Authors

Editing and Proofreading Tips for Bloggers

Starting a blog is easy and once you do, you have the potential to reach millions of people. Unfortunately, the simple nature of blogs and blogging often breeds a careless mindset when generating a post. Bloggers are often too caught up in the thrill of their story or opinion to properly edit or proofread their piece. We’ve compiled a short list of tips in order to help the average blogger optimize his or her posts and get the most out of his or her online publications. Continued...


Are You Using an Editorial Calendar?

Want to write more articles? And more often? Then follow in the footsteps of magazine editors and utilize an editorial calendar Continued...


Are You Ready for NaNoWriMo?

November is just around the corner and that can mean only one thing—authors worldwide are sharpening their pencils in preparation for NaNoWriMo. Not in the know about NaNoWriMo? This funny little acronym stands for National Novel Writing Month, which is the ambitious—albeit fun—goal of writing an entire novel in one month. Continued...


How to Write a Screenplay

Scribendi.com's editors explain how to write a screenplay and offer helpful tips that might make your script a blockbuster hit. Continued...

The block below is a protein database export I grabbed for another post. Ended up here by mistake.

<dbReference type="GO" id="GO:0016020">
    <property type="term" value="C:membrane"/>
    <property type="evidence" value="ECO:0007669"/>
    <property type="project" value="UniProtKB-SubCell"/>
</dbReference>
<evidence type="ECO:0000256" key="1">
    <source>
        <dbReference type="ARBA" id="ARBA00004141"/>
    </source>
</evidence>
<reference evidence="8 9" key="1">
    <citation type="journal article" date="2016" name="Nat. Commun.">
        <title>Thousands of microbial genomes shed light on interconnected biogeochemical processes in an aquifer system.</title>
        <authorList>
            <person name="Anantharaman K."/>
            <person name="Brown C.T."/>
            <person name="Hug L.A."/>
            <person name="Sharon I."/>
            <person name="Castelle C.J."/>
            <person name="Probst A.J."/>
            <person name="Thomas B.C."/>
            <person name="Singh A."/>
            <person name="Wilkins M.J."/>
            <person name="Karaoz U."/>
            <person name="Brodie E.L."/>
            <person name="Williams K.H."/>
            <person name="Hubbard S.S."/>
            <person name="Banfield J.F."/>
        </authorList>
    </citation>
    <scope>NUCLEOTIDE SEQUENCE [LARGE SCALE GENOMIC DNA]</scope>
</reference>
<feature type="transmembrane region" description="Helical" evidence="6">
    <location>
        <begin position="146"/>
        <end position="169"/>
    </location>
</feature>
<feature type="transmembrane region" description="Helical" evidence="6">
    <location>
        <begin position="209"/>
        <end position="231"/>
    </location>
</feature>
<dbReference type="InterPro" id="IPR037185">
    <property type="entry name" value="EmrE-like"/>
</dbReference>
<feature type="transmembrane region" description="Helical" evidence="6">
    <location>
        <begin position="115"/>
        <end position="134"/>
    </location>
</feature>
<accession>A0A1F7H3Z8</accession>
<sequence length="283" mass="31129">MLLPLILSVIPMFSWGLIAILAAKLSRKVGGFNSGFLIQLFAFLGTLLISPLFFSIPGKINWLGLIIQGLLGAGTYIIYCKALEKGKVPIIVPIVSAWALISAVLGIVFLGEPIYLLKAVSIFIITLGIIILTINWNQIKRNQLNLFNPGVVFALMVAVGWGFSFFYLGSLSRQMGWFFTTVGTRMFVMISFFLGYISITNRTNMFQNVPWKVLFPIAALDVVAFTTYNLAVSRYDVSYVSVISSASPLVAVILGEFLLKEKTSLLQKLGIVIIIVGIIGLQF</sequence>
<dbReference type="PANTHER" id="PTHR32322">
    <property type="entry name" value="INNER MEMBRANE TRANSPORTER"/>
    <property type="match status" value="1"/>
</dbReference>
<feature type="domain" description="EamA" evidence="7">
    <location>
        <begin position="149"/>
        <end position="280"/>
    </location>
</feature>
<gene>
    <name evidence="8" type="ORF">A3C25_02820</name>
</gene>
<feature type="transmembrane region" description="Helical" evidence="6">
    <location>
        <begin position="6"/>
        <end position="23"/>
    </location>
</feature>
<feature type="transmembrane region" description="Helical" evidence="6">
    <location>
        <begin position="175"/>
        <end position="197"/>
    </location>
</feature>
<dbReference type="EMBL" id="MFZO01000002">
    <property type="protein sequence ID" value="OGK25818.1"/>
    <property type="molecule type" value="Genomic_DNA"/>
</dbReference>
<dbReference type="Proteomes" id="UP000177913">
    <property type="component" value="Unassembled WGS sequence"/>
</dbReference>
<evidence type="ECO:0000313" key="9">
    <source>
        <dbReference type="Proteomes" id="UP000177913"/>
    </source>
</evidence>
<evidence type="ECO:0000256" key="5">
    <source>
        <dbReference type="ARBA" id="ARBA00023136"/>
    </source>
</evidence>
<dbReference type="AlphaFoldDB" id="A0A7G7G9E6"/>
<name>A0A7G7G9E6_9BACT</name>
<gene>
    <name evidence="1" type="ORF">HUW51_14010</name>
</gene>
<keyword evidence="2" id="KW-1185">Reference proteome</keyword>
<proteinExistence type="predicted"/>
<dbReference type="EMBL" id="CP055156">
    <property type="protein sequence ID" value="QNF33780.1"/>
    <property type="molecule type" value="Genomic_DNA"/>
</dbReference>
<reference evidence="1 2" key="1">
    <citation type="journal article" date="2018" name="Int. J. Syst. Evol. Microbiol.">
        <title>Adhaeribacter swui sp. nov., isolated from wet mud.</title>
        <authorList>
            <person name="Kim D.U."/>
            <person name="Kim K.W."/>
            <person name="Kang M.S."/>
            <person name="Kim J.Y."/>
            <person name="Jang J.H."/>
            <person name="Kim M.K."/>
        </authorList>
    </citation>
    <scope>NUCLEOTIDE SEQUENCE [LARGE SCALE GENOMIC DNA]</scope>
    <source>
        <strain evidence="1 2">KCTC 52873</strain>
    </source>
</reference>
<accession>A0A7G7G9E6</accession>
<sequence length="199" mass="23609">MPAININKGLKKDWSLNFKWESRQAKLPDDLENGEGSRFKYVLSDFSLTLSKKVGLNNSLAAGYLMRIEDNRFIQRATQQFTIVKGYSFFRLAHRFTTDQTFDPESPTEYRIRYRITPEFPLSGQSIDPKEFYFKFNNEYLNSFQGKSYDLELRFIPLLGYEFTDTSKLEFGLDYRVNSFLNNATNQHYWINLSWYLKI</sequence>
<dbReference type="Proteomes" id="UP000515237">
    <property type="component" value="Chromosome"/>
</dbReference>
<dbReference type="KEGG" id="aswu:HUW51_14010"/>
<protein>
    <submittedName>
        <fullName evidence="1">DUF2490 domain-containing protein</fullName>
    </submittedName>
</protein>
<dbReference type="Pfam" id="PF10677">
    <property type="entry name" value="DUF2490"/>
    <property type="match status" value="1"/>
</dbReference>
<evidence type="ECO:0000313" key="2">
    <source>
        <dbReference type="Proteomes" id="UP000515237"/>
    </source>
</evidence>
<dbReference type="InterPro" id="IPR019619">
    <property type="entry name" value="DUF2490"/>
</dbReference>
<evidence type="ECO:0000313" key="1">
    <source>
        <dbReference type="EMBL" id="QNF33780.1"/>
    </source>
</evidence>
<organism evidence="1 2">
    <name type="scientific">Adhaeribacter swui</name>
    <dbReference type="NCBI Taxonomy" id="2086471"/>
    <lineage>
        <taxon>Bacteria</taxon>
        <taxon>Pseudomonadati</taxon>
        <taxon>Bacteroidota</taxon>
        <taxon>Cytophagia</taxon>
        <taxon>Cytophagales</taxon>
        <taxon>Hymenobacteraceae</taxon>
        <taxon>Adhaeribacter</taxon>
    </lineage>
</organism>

Editing versus Proofreading

It's common for many people, including business professionals and first-time Scribendi.com clients, to be a bit unclear about the differences between editing and proofreading. Continued...


10 Reasons to Hire a Professional Editor

Good writing comes from good editing. A professional editor does more than correct mistakes; they can help you turn lead into gold! The following are 10 reasons to hire a professional editor. Continued...


Editing Tips—Making Comparisons

This is the second in a series of articles addressing several common grammatical issues. This article explains phantom or one-sided comparisons, which might be the most prevalent issue of all, particularly in academic papers. Continued...


Fleshing Out Your Plot

Your selection of setting and character will do a lot in this department, but you also have to carefully craft the sequence of events that will take place between the event that sets the story in motion and the event that brings it to its conclusion. A straight path between the two is rarely interesting. Twists and turns that increase the sense of struggle provide an opportunity for the readers to build stronger emotional bonds with the character and build suspense. Continued...


The Plot Skeleton: How to Write a Plot Outline

There are many names for a plot outline; one of our favorites is the plot skeleton. Whatever you refer to it as, the plot outline is what will hold up your story if you know how to use it—or cause it to collapse if you don't. Continued...


How to Write a Query Letter

Writing a pitch or query letter is the first step to getting published. Agents and editors read query letters to find new material they are interested in selling or publishing. Most agents and editors will never read unsolicited manuscripts, but they will almost always read an unsolicited pitch. Continued...




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